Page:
So it depends on what we do with our fuel use. If we stay on business as usual, and right now, as long as fossil fuels are allowed to be the cheapest energy, then regardless of these statements, that were made in Paris in December, those are practically worthless. If we stay on that path, I think we would get several meters of sea level rise this century. We say 50 to 150 years. But we have to keep our eye on Greenland and Antarctica the next several years and see how that rate continues to change. But, the question is, have we passed a point at which it's inevitable that we're going to lose the West Antarctic ice sheet? I'm not sure about that, but this amplifying feedback in the southern ocean has to make one very concerned.

We have to restore the planet's energy balance. As long as there's more energy coming in than going out, then ice is going to keep melting, and to restore the energy balance requires that we get CO2 to go down. And that's very hard, but that's what we're asking in the lawsuit that we filed against the federal government – or Our Children's Trust has filed against it. We're asking the government to give a plan for how they're going to reduce emissions at a rate that would be consistent with restoring the planet's energy balance in a century. And if we did that I think we could minimize sea level rise. We're not going to avoid it altogether.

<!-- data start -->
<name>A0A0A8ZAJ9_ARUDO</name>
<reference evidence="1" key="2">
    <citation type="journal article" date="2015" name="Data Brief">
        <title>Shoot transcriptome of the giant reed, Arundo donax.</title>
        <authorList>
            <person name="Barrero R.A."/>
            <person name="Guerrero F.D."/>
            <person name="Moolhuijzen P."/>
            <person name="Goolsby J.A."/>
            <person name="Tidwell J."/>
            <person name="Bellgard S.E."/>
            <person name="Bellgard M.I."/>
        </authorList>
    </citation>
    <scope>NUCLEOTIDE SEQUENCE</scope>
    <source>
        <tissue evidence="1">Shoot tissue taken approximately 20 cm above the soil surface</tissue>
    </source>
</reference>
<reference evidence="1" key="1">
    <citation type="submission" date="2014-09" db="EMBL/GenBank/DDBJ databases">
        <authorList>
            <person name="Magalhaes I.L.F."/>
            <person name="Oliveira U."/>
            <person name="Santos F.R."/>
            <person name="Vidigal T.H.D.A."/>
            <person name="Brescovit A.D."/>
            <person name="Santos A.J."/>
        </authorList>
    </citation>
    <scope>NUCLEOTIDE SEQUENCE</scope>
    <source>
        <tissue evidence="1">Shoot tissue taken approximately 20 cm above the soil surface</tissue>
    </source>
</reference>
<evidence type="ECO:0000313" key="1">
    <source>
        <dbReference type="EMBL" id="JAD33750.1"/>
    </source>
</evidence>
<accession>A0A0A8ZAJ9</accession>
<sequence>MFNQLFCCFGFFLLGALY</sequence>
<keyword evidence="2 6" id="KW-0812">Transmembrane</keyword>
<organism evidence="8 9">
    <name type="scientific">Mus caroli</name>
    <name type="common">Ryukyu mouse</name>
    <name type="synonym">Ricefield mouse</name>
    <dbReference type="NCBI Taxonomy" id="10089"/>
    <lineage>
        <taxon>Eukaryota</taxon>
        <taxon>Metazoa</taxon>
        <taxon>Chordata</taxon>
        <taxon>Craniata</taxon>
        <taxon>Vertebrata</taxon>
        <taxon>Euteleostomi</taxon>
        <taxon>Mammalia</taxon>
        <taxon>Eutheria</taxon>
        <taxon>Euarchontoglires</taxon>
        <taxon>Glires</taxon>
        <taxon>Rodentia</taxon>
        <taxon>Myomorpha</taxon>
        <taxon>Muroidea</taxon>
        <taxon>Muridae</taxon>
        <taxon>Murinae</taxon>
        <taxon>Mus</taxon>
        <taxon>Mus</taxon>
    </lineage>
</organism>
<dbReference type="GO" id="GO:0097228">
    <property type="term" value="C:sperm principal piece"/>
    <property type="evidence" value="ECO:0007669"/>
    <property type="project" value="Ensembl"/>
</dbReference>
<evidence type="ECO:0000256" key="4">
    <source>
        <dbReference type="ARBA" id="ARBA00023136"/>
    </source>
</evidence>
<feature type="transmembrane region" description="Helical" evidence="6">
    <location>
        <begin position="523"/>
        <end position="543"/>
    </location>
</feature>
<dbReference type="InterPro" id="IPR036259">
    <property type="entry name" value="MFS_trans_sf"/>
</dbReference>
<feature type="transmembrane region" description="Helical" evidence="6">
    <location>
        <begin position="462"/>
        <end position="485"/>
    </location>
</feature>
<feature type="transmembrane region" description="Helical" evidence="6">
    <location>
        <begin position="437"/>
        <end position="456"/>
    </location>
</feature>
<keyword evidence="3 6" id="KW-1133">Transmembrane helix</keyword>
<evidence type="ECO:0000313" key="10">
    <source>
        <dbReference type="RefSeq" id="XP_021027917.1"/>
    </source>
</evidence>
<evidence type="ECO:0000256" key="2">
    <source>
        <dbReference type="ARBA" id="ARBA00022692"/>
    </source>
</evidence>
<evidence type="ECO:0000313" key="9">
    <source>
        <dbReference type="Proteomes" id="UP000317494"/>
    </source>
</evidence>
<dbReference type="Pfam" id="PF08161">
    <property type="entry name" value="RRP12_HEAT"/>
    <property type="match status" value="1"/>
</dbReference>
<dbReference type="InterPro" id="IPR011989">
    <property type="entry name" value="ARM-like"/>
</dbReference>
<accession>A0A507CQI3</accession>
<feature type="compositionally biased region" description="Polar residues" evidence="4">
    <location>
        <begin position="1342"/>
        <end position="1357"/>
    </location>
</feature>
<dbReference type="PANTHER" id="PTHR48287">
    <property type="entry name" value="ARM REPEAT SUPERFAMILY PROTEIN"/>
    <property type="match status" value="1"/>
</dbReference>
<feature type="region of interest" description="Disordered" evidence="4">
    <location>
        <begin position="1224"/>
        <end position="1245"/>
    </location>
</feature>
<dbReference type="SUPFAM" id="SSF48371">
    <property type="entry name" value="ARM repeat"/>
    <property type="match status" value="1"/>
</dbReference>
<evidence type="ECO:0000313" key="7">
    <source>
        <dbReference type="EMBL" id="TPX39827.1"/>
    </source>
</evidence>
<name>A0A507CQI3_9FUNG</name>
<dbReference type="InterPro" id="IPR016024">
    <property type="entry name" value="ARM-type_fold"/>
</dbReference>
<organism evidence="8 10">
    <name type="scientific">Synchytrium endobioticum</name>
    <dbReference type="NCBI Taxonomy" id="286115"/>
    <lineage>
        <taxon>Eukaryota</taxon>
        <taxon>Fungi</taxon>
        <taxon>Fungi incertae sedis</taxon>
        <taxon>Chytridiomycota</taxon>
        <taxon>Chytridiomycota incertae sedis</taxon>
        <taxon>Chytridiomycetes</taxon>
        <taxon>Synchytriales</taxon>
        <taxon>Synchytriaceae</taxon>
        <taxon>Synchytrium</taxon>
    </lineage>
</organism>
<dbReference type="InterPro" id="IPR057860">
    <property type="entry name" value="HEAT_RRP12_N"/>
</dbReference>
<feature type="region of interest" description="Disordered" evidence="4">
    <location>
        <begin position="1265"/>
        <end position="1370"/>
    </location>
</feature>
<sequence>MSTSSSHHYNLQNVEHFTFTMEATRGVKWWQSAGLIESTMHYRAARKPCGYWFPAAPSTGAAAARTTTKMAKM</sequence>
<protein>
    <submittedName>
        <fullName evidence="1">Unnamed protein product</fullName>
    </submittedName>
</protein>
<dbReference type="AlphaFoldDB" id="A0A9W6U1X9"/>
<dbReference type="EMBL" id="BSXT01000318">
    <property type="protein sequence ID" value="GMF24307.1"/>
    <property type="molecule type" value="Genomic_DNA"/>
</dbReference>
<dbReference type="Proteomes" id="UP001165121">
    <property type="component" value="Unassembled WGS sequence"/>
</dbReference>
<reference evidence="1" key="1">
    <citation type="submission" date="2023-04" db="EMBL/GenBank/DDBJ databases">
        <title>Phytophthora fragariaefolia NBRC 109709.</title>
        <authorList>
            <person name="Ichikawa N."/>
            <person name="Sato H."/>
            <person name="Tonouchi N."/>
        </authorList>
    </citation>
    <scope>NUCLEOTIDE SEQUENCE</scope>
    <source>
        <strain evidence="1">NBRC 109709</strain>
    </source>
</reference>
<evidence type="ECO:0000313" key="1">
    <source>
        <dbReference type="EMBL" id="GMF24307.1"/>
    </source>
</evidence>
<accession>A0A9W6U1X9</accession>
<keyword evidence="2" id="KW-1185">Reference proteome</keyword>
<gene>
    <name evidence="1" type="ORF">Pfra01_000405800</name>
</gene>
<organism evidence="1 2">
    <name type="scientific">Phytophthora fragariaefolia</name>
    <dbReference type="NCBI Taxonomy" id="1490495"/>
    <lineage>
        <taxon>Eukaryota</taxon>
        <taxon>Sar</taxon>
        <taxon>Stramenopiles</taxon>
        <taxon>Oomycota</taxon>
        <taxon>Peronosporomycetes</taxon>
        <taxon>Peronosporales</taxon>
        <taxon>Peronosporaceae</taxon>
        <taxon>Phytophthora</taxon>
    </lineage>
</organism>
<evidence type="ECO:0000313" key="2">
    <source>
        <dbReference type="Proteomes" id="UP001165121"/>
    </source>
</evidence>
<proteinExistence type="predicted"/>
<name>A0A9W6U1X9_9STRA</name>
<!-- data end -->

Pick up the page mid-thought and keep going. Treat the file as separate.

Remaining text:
BETWEEN THE LINES: An audience member asked what is the role of methane in Dr. Hansen's climate modeling. Natural or fracked gas is composed mostly of methane, which creates 86 times more global warming, unit for unit, than CO2 in the first 20 years after release.

JAMES HANSEN: Methane is actually quite important. The human-made methane increase also causes tropospheric ozone to increase and stratospheric water vapor to increase. So when you include those indirect effects of methane, the forcing is about 7/10 of a watt of meter squared, which is at least as large as the planet's energy balance. So if we would just stop the human-made emissions of methane, we could restore the planet's energy planets, if CO2 stayed the same. The reason you could restore it is that the methane lifetime is only about 10 or 12 years, so it would go back to its pre-industrial level. So it's a big factor; it has to be part of the plan for how we're going to restore the planet's energy balance. But unless we get CO2 under control, that methane knob is just not powerful enough, so I don't emphasize it. We've got to make policy makers think of the major knob, and that's the CO2 knob.

For more information, download James Hansen's paper "Ice melt, sea level rise and superstorms: evidence from paleoclimate data, climate modeling, and modern observations that 2 degrees ℃ C global warming could be dangerous" at